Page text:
Sociology vs. Criminology

By , June 18, 2010 8:53 am

Generally, the report makes the case that the study of criminal justice requires extensive study of sociology, and that the norms of sociology programs are key. “What the report signals is that sociology is worried about losing intellectual jurisdiction over this very important and popular area,” said Chris Uggen, a criminologist who is chair of sociology at the University of Minnesota-Twin Cities (and who was not on the ASA panel that produced the report).

While not rejecting the idea of separate departments of criminal justice and sociology, the report suggests that colleges and universities hesitate before going down that road, that criminology students in either track need to be required to take core sociology courses, and that a new certification standard set by the Academy of Criminal Justice Sciences may “erode the social science base of sociology and criminology.”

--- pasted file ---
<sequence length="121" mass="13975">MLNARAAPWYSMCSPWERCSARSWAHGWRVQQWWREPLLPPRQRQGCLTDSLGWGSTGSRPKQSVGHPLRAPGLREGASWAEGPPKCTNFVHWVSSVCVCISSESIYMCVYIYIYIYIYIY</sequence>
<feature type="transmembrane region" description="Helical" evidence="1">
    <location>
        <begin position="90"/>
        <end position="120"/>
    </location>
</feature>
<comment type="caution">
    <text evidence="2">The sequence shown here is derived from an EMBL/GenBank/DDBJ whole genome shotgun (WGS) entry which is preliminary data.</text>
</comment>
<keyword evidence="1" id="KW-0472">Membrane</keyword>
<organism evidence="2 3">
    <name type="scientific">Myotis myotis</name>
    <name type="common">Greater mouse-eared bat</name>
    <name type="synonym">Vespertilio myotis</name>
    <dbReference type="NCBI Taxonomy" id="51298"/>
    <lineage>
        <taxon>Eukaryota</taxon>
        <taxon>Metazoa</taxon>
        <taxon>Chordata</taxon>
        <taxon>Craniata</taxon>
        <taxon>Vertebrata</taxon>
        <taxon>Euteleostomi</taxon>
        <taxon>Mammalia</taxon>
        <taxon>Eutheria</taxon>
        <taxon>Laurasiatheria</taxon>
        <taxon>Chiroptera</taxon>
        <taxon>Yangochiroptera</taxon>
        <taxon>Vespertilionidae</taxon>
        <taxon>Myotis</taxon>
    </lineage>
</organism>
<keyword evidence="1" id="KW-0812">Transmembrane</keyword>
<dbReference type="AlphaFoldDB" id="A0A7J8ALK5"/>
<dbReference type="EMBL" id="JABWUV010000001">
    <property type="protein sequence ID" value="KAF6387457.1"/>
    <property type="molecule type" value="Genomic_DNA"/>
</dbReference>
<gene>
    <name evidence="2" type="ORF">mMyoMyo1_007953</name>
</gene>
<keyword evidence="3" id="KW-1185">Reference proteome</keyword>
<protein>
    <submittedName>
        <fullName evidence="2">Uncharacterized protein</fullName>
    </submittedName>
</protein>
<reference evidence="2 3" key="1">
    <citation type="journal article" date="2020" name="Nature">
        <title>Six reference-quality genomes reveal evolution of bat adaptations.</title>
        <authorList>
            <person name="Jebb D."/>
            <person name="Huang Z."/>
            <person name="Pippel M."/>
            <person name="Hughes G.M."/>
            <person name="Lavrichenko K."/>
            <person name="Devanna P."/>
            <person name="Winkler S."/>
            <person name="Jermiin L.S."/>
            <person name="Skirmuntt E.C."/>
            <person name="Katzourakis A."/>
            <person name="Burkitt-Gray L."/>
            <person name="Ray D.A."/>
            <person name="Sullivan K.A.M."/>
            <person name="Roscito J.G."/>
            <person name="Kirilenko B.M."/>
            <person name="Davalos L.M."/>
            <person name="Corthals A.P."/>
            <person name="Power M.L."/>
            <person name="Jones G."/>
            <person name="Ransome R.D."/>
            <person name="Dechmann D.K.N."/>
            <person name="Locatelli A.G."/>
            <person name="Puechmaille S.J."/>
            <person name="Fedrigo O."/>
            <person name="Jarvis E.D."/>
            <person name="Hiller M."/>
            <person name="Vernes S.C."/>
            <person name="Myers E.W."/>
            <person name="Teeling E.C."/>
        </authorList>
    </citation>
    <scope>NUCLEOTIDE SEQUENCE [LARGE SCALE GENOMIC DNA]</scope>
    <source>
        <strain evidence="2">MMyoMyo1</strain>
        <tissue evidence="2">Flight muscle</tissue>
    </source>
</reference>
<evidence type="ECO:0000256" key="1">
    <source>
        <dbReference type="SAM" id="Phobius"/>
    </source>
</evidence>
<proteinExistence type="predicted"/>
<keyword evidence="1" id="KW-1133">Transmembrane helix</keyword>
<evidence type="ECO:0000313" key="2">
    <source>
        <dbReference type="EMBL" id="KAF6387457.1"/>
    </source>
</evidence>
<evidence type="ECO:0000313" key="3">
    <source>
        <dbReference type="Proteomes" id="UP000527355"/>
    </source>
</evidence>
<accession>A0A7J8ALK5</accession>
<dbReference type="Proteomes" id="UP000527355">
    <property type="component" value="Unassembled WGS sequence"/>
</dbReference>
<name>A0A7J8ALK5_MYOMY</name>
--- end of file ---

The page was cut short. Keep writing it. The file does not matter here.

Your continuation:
Leaders of that group view the sociologists’ report as a bit controlling and insulting (one called it “a sour grapes report”) and are preparing a statement of their own to counter the sociologists’ report. The criminal justice professors deride the sociologists’ report as being less about teaching and research and more about cash — in that many college administrators are favoring criminal justice these days, because of the enrollments it provides.

“I think the heart of the matter is that criminal justice is attracting large numbers of students and sociology programs by and large are not,” said Jay Albanese, a professor of criminal justice at Virginia Commonwealth University who has been involved in preparing the response to the sociologists. He said that sociologists have no more right to suggest what the curriculum should be in criminal justice programs than they do in a range of other fields, such as nursing and social work, that also require knowledge of society but that have their own research and teaching methods.

via News: Sociology vs. Criminology – Inside Higher Ed.

One Response to “Sociology vs. Criminology”

  1. Bruce Nicometo says:

    Sociology is a disciple that has application to all fields of study. Criminal actions are not purely psychological in nature and may be influenced by social forces. To exclude sociology from criminal justice studies would be a shame.

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